But, soon after Ozuna joined Council, she got caught in the middle of a down-zoning dustup at Pecan Valley Golf Course that pitted developers against residents of the nearby neighborhood. Bexar County Commissioner Tommy Adkisson made political hay of the ordeal, inflaming tensions at community hearings. He went on to endorse Rebecca Viagran, a South Side native. Other big name endorsements in the race include Nelson Wolff and Leticia Van de Putte for Ozuna, and Roland Gutierrez and Jennifer Ramos for Viagran.
Gabriel Velasquez clearly hopes to be the spoiler in this race. A South Side activist, who co-organizes the city’s annual César Chávez march, Velasquez is known for his somewhat contentious relationships with others in the activist community. And there’s no love lost for Ozuna, who booted Velasquez from the City’s Cultural Arts Board less than two months after she joined council. He’s been gunning for her ever since.
This seat went up for grabs when Councilman Reed Williams announced last year he’d retire from Council. Ron Nirenberg, associate general manager of Trinity’s KRTU radio station, has gained some solid endorsements, including former mayor Howard Peak, former D8 member Bonnie Conner and former State Board of Education member Michael Soto. The vocal Mike Kueber, who ran for Congress in 2010, is also running for the seat.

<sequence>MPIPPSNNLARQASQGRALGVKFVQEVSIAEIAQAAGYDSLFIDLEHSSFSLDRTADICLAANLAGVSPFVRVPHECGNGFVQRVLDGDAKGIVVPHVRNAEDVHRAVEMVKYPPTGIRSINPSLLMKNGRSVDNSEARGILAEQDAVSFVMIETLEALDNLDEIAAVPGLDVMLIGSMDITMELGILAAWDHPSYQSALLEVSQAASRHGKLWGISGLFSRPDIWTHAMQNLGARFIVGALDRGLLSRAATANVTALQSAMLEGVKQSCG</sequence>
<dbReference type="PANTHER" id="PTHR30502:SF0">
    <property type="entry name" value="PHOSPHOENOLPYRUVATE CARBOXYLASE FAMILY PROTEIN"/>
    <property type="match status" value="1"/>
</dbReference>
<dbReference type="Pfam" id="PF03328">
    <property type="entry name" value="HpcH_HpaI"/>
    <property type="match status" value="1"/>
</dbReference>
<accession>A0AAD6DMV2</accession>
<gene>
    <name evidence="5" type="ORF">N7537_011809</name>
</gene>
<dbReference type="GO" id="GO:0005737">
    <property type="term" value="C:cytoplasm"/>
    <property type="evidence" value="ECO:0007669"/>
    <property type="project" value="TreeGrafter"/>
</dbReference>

The real comedy has come from watching E-N columnist Brian Chasnoff relentlessly hound Rolando Briones, a former member of the city’s Planning and Zoning commissions who runs his own civil engineering firm and is also a D8 hopeful.
Thanks to Chasnoff, here’s what we know about Briones, whose campaign is being run by local consultant Christian Anderson: After SAWS fired Briones, determining he’d violated company policy by accepting gifts from SAWS contractors, Briones turned around and sued the utility in federal court, arguing SAWS had no such rules or limits on gifts from contractors. Then, it looks like Briones lied in an interview with San Antonio Man magazine (which subsequently ran a fawning profile on the candidate), claiming SAWS fired him because he refused to eat a raw egg during a team-building exercise.
Briones’ firm got slapped for operating without a license in Louisiana and, (here’s the kicker), he skimped on overtime pay at his firm. A U.S. Department of Labor investigation of Briones’ firm turned up eight employees due $4,270.50 in unpaid overtime between 2005 and 2007.